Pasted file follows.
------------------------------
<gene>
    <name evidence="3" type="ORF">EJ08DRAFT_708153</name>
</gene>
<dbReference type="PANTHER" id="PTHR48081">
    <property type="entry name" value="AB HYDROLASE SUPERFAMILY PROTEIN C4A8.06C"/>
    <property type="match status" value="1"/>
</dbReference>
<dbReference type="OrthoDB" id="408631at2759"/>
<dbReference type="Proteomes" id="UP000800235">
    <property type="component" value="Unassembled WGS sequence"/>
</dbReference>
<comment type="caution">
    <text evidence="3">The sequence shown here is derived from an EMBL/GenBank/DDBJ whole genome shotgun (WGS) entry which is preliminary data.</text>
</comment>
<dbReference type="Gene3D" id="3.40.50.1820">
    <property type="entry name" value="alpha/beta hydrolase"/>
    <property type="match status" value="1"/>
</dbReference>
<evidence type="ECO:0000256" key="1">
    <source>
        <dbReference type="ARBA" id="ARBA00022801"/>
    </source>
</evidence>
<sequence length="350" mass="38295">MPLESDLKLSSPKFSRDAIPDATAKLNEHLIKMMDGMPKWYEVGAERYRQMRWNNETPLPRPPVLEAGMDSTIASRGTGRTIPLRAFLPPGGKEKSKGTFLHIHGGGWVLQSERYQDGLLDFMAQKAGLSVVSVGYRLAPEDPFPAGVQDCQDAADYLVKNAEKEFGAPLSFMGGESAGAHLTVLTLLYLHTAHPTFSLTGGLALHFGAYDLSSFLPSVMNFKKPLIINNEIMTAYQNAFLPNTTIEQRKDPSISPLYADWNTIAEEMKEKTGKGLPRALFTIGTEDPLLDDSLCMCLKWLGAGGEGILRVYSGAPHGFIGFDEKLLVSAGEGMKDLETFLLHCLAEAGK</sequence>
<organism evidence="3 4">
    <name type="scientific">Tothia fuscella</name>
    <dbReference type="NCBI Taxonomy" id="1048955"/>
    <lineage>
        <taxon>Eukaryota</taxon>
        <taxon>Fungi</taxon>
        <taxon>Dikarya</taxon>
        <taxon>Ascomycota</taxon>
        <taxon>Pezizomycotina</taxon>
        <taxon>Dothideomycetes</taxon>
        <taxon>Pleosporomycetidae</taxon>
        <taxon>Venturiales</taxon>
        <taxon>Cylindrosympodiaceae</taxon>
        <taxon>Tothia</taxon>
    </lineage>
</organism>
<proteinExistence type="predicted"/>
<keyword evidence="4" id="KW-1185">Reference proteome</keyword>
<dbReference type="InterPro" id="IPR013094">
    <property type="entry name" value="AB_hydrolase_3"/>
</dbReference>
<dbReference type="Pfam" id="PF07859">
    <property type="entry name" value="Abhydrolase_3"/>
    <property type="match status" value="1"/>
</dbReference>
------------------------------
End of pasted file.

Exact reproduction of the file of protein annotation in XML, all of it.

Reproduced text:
<gene>
    <name evidence="3" type="ORF">EJ08DRAFT_708153</name>
</gene>
<dbReference type="PANTHER" id="PTHR48081">
    <property type="entry name" value="AB HYDROLASE SUPERFAMILY PROTEIN C4A8.06C"/>
    <property type="match status" value="1"/>
</dbReference>
<dbReference type="OrthoDB" id="408631at2759"/>
<dbReference type="Proteomes" id="UP000800235">
    <property type="component" value="Unassembled WGS sequence"/>
</dbReference>
<comment type="caution">
    <text evidence="3">The sequence shown here is derived from an EMBL/GenBank/DDBJ whole genome shotgun (WGS) entry which is preliminary data.</text>
</comment>
<dbReference type="Gene3D" id="3.40.50.1820">
    <property type="entry name" value="alpha/beta hydrolase"/>
    <property type="match status" value="1"/>
</dbReference>
<evidence type="ECO:0000256" key="1">
    <source>
        <dbReference type="ARBA" id="ARBA00022801"/>
    </source>
</evidence>
<sequence length="350" mass="38295">MPLESDLKLSSPKFSRDAIPDATAKLNEHLIKMMDGMPKWYEVGAERYRQMRWNNETPLPRPPVLEAGMDSTIASRGTGRTIPLRAFLPPGGKEKSKGTFLHIHGGGWVLQSERYQDGLLDFMAQKAGLSVVSVGYRLAPEDPFPAGVQDCQDAADYLVKNAEKEFGAPLSFMGGESAGAHLTVLTLLYLHTAHPTFSLTGGLALHFGAYDLSSFLPSVMNFKKPLIINNEIMTAYQNAFLPNTTIEQRKDPSISPLYADWNTIAEEMKEKTGKGLPRALFTIGTEDPLLDDSLCMCLKWLGAGGEGILRVYSGAPHGFIGFDEKLLVSAGEGMKDLETFLLHCLAEAGK</sequence>
<organism evidence="3 4">
    <name type="scientific">Tothia fuscella</name>
    <dbReference type="NCBI Taxonomy" id="1048955"/>
    <lineage>
        <taxon>Eukaryota</taxon>
        <taxon>Fungi</taxon>
        <taxon>Dikarya</taxon>
        <taxon>Ascomycota</taxon>
        <taxon>Pezizomycotina</taxon>
        <taxon>Dothideomycetes</taxon>
        <taxon>Pleosporomycetidae</taxon>
        <taxon>Venturiales</taxon>
        <taxon>Cylindrosympodiaceae</taxon>
        <taxon>Tothia</taxon>
    </lineage>
</organism>
<proteinExistence type="predicted"/>
<keyword evidence="4" id="KW-1185">Reference proteome</keyword>
<dbReference type="InterPro" id="IPR013094">
    <property type="entry name" value="AB_hydrolase_3"/>
</dbReference>
<dbReference type="Pfam" id="PF07859">
    <property type="entry name" value="Abhydrolase_3"/>
    <property type="match status" value="1"/>
</dbReference>